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Oktoberfest: Munich Planning Plus Best of the U.S.

By Ben Knight
Can’t make it to Munich this year? Whether you are planning to attend Oktoberfest next year or want to make the most of Oktoberfest stateside, we have the skinny on Oktoberfest for you. So tap a barrel, grab a beer, and join the party with the immortal cry: O’zapft is! It’s tapped!


Oktoberfests can be found around the world, but the original Munich Oktoberfest has never been equaled. From September 17 to October 3, 2011 six million people will pour into Munich for the glorious celebration of beer, Bavarian culture, beer, folk traditions, and still more beer.

Planning for Munich’s Oktoberfest

The Oktoberfest is one of Germany’s biggest tourist events—it’s estimated to contribute one billion euros ($1.4 billion) to Munich’s economy—so if you’re planning a trip you should plan everything at least six months in advance, but ideally by December. The next two years’ Oktoberfests occur September 22–October 7, 2012 and September 21–October 6, 2013.

Where to Stay

Booking in advance is advisable for hotels, though you’re unlikely to get a cheap deal anywhere in the immediate vicinity of Oktoberfest. Munich is a small city with a very efficient public transport system, so traveling from the outskirts is relatively easy.


All the tents are free to enter, but if you want to sit and carouse into the evening, you need to reserve a seat. The reservations are free, but the beer tents require you to buy food and drink vouchers with the reservation. Two liters of beer and half a chicken per seat is the usual standard minimum, and the cost of these vouchers ranges from €20 to €80 per person, depending on the tent and the time of day (evenings and weekends are more expensive). The vouchers can either be sent to you by mail, or picked up from special offices in Munich up to two weeks in advance. Reservations can only be made through the individual beer tents, not through the Oktoberfest organizers. You can find the websites of the tents, plus addresses of the ticket offices on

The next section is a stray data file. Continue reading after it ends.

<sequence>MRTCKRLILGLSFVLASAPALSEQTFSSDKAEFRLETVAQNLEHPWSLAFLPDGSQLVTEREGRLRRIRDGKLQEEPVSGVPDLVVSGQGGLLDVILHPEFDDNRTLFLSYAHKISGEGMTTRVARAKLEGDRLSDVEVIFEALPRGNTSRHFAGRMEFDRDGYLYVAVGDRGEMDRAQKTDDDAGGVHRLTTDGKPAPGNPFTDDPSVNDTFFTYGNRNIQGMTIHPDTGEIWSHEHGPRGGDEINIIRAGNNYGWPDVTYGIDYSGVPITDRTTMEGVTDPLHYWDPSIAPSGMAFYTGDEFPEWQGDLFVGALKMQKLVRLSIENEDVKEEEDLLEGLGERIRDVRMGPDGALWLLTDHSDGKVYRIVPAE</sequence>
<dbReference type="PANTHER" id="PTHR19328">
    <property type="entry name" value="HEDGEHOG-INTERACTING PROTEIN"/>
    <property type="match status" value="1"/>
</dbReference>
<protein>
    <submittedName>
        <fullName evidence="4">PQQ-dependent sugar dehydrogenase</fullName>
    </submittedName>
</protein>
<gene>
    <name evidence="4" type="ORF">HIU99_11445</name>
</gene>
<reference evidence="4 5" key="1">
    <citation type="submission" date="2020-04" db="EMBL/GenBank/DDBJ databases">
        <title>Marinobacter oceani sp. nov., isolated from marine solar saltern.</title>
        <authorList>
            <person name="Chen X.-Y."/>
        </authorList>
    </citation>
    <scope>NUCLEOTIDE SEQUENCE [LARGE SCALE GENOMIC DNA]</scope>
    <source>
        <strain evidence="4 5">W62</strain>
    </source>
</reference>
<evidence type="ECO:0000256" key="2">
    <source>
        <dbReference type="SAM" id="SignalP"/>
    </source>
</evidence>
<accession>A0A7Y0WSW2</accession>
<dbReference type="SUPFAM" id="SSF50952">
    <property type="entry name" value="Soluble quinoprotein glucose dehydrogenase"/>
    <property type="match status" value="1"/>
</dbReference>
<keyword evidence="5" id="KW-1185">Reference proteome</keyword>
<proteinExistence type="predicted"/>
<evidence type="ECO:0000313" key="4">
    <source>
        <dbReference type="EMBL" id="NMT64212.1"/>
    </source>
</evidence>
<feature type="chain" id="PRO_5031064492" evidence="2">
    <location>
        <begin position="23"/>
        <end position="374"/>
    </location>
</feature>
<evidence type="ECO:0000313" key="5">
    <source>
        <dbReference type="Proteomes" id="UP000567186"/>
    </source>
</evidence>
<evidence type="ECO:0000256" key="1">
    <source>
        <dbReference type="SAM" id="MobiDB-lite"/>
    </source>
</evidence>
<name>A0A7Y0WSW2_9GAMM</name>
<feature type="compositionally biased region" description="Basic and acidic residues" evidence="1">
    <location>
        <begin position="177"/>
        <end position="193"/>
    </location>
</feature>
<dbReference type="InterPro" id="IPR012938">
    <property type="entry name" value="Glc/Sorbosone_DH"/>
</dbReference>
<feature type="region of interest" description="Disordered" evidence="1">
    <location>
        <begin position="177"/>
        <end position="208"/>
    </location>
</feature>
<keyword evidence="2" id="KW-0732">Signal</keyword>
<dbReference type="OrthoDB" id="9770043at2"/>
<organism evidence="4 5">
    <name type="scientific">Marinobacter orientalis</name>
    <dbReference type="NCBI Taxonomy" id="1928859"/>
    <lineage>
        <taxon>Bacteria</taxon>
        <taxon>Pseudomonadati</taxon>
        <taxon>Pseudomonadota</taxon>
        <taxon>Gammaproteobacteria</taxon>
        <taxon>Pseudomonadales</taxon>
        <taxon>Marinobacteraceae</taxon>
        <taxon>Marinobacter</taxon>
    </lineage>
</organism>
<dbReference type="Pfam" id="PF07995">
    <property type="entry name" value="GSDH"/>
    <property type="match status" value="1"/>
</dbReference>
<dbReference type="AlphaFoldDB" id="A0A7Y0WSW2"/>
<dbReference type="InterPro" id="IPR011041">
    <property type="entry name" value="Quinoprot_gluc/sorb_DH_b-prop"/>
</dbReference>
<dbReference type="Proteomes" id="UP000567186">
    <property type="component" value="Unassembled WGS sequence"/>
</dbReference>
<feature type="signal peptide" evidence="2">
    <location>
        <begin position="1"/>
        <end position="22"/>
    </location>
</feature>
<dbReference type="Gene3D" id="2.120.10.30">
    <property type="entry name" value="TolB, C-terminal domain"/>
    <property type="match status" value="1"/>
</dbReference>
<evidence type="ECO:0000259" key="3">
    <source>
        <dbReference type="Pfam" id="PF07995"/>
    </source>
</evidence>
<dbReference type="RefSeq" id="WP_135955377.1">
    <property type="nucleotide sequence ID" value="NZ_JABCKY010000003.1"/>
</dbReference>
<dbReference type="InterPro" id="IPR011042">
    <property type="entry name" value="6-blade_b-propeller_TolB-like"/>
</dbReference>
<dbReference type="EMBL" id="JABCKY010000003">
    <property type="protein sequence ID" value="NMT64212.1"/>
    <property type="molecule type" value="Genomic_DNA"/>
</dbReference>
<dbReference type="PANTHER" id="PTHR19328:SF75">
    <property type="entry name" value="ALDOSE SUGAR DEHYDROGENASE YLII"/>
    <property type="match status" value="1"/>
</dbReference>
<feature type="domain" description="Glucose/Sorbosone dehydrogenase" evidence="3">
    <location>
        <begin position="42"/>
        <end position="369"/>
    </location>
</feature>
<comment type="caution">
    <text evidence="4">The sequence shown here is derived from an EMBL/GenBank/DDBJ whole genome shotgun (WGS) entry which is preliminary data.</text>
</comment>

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For More Information

Start planning with Fodor’s Munich Travel Guide. The official Oktoberfest website includes a useful English guide to the event. The free “” iPhone app offers guides to the tents, news on upcoming events, webcam pictures from around the Wiesn, a location feature in case you get lost, and a blood alcohol calculator.


Oktoberfests in the U.S.

If you’re not in Munich for the fest, you can still listen to ompah bands, chow down on wursts and pretzels, and drink liters of bier at these stateside events.


What is Oktoberfest Anyway? A Brief History

The original Oktoberfest was a royal wedding party conceived in 1810 by Major Andreas Michael Dall’Armi, an officer in the Bavarian national guard. In those days, Bavaria was a picturesque, rural, independent monarchy. The major suggested a horse race to celebrate the wedding of Crown Prince Ludwig I (the future king) and Princess Therese of Saxony-Hildburghausen. The sports event proved popular, and so was repeated every year, but it was not as popular as the barrels of beer and wagons of roasted meat that came from the countryside to feed the onlookers. Out of these catering departments, the Oktoberfest was born.

The Oktoberfest grounds were named Theresienwiese (literally "Therese meadow,") after Princess Therese which gave rise to the nickname Wiesn to denote the Oktoberfest grounds.

Oktoberfest by the Numbers:

Throughout the 17 days, six million visitors are served by over 12,000 staff. There are 14 major beer tents and 21 smaller ones, which together provide 105,000 seats. Beer costs between €8.70 and €9.20 per Mass (liter). More than 7 million liters (1.85 million gallons) of beer are put away, along with 650,000 sausages, 530,000 roast chickens, and around 120 oxen all on the 103-acre Theresienwiese.

Oktoberfest at night courtesy Alfred Mueller / Munich Tourism, Beer tent and costume parade courtesy Pierre Büro Gaff Adenis / Germany National Tourism Board

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